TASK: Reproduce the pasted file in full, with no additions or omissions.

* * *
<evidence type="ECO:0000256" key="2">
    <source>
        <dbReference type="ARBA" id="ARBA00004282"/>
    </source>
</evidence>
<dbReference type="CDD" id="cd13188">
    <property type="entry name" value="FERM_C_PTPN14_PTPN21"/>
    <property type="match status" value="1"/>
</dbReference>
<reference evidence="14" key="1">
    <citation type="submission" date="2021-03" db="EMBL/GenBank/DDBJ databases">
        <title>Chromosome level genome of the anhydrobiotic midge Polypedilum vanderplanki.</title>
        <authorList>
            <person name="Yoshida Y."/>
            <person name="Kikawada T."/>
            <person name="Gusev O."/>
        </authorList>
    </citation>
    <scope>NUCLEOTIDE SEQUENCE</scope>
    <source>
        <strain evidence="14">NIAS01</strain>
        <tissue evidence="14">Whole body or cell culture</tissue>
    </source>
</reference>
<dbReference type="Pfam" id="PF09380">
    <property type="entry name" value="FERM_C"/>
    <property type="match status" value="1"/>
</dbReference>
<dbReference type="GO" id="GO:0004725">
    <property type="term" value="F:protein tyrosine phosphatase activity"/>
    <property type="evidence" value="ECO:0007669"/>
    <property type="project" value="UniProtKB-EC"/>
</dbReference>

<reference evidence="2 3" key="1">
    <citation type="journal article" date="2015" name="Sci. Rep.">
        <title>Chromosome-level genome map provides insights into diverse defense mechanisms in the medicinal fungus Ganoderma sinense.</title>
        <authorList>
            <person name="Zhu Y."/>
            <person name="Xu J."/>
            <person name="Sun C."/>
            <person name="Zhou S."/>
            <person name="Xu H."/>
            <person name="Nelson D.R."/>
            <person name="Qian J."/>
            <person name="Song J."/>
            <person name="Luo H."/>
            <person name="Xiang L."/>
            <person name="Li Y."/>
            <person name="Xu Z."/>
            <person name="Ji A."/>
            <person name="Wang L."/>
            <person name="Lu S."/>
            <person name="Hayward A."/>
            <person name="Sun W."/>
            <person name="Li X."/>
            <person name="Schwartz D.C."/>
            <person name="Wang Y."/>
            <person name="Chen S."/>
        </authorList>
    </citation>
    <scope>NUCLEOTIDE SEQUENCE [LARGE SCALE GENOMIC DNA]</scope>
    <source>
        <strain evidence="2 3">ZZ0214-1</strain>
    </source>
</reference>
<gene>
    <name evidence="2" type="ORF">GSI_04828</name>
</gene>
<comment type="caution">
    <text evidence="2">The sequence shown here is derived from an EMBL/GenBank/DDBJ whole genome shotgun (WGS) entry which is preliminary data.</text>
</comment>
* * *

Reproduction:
<evidence type="ECO:0000256" key="2">
    <source>
        <dbReference type="ARBA" id="ARBA00004282"/>
    </source>
</evidence>
<dbReference type="CDD" id="cd13188">
    <property type="entry name" value="FERM_C_PTPN14_PTPN21"/>
    <property type="match status" value="1"/>
</dbReference>
<reference evidence="14" key="1">
    <citation type="submission" date="2021-03" db="EMBL/GenBank/DDBJ databases">
        <title>Chromosome level genome of the anhydrobiotic midge Polypedilum vanderplanki.</title>
        <authorList>
            <person name="Yoshida Y."/>
            <person name="Kikawada T."/>
            <person name="Gusev O."/>
        </authorList>
    </citation>
    <scope>NUCLEOTIDE SEQUENCE</scope>
    <source>
        <strain evidence="14">NIAS01</strain>
        <tissue evidence="14">Whole body or cell culture</tissue>
    </source>
</reference>
<dbReference type="Pfam" id="PF09380">
    <property type="entry name" value="FERM_C"/>
    <property type="match status" value="1"/>
</dbReference>
<dbReference type="GO" id="GO:0004725">
    <property type="term" value="F:protein tyrosine phosphatase activity"/>
    <property type="evidence" value="ECO:0007669"/>
    <property type="project" value="UniProtKB-EC"/>
</dbReference>

<reference evidence="2 3" key="1">
    <citation type="journal article" date="2015" name="Sci. Rep.">
        <title>Chromosome-level genome map provides insights into diverse defense mechanisms in the medicinal fungus Ganoderma sinense.</title>
        <authorList>
            <person name="Zhu Y."/>
            <person name="Xu J."/>
            <person name="Sun C."/>
            <person name="Zhou S."/>
            <person name="Xu H."/>
            <person name="Nelson D.R."/>
            <person name="Qian J."/>
            <person name="Song J."/>
            <person name="Luo H."/>
            <person name="Xiang L."/>
            <person name="Li Y."/>
            <person name="Xu Z."/>
            <person name="Ji A."/>
            <person name="Wang L."/>
            <person name="Lu S."/>
            <person name="Hayward A."/>
            <person name="Sun W."/>
            <person name="Li X."/>
            <person name="Schwartz D.C."/>
            <person name="Wang Y."/>
            <person name="Chen S."/>
        </authorList>
    </citation>
    <scope>NUCLEOTIDE SEQUENCE [LARGE SCALE GENOMIC DNA]</scope>
    <source>
        <strain evidence="2 3">ZZ0214-1</strain>
    </source>
</reference>
<gene>
    <name evidence="2" type="ORF">GSI_04828</name>
</gene>
<comment type="caution">
    <text evidence="2">The sequence shown here is derived from an EMBL/GenBank/DDBJ whole genome shotgun (WGS) entry which is preliminary data.</text>
</comment>